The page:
In the swirl of world events that range from economic uncertainty to continuing unease about terrorism, President Obama took an important step today to strengthen our ability to protect people in the United States and around the world from disease outbreaks. Today, President Obama signed an Executive Order that cements the Global Health Security Agenda Read More >Posted on by Dr. Tom Frieden, Director, Centers for Disease Control and Prevention
For as long as people have lived with – and in close proximity to – animals, the benefit of that reality has come with a serious trade-off… the potential for disease. That reality also explains why a “One Health” approach is used at the Centers for Disease Control and Prevention to identify and minimize the Read More >Posted on by Casey Barton Behravesh MS, DVM, DrPH, DACVPM
The number of people affected by stroke worldwide has gone up significantly in the past 20 years. The number continues to increase in part due to an aging population. Stroke is the second leading cause of death worldwide and the fifth leading cause of death in the United States. Stroke kills more than 130,000 Americans Read More >Posted on by Mary G. George, MD, MSPH, FACS and Jennifer L. Foltz, MD, MPH
NEW! Read our World Stroke Day blog! OCTOBER 28 John Bingham is an American writer and long distance runner who’s competed in more than 45 marathons. He has no connection whatsoever to global health. Nor does he claim any history or involvement with the difficult but ever hopeful struggle to eradicate polio from every Read More >Posted on by Dr. Rebecca Martin, Director CDC’s Center for Global Health
Life can quickly move from hard to catastrophic when a vulnerable island nation lies directly in the path of a Category 4 storm, as Haiti did when Hurricane Matthew roared ashore to bludgeon its remote southwest region on October 4th. People need immediate shelter when a disaster like this strikes. They need doctors, nurses, and Read More >Posted on by Jordan Tappero, MD, MPH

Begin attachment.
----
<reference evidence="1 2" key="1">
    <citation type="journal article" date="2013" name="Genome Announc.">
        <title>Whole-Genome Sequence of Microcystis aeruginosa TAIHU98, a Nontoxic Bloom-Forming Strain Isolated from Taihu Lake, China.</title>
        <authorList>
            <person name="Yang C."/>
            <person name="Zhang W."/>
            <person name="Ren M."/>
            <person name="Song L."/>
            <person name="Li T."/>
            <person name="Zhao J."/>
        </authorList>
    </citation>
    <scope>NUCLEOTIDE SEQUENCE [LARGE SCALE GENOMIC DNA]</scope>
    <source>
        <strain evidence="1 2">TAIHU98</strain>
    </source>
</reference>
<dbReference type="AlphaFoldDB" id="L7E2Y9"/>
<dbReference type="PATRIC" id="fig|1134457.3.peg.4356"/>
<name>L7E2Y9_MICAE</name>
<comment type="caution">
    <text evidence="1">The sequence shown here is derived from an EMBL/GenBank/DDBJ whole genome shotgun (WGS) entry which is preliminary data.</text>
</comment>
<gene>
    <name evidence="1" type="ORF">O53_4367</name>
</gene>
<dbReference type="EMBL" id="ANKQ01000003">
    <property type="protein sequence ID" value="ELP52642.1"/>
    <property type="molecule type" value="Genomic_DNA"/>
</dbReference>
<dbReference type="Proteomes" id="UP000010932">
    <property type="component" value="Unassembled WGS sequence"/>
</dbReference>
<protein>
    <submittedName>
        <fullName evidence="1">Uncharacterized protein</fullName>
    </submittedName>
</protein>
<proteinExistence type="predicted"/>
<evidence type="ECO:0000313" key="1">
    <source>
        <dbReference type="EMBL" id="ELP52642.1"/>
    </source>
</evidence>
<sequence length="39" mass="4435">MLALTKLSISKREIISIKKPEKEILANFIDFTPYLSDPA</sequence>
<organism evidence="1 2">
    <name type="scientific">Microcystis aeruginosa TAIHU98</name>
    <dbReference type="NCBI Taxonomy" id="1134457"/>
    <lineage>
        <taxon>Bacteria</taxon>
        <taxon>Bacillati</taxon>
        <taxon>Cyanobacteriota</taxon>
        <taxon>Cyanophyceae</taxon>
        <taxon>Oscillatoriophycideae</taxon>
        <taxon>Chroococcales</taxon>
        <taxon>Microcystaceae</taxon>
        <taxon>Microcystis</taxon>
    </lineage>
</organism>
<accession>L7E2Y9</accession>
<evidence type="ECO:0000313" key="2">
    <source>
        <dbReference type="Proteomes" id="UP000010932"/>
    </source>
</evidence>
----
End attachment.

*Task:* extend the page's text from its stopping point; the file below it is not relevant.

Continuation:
While being a physician is certainly important to me, first and foremost I consider myself a native of Barbados. The people of Barbados are unique, but they share a commonality with citizens of many other countries: they struggle with a high burden of hypertension, also known as high blood pressure, and other risk factors for Read More >Posted on by Dr. Kenneth Connell, the Preclinical Deputy Dean and a Faculty Lecturer in Clinical Pharmacology at the University of the West Indies, Medical Sciences Cave Hill Campus in Barbados
Rabies is a disease that affects both people and animals, and is nearly always fatal once clinical signs have developed. In the United States, people are most likely to get rabies from a bat or raccoon. But in Africa and many other parts of the world, people fear getting rabies from their dogs. In Ethiopia, Read More >Posted on by Emily Pieracci, CDC veterinarian
A new CDC study examining the first decade of HIV antiretroviral therapy (ART) scale-up in Mozambique revealed fewer people are dying from HIV in recent years, likely due to more patients starting treatment at earlier disease stages. The analysis also found that people who more recently began ART were less likely to remain engaged in Read More >Posted on by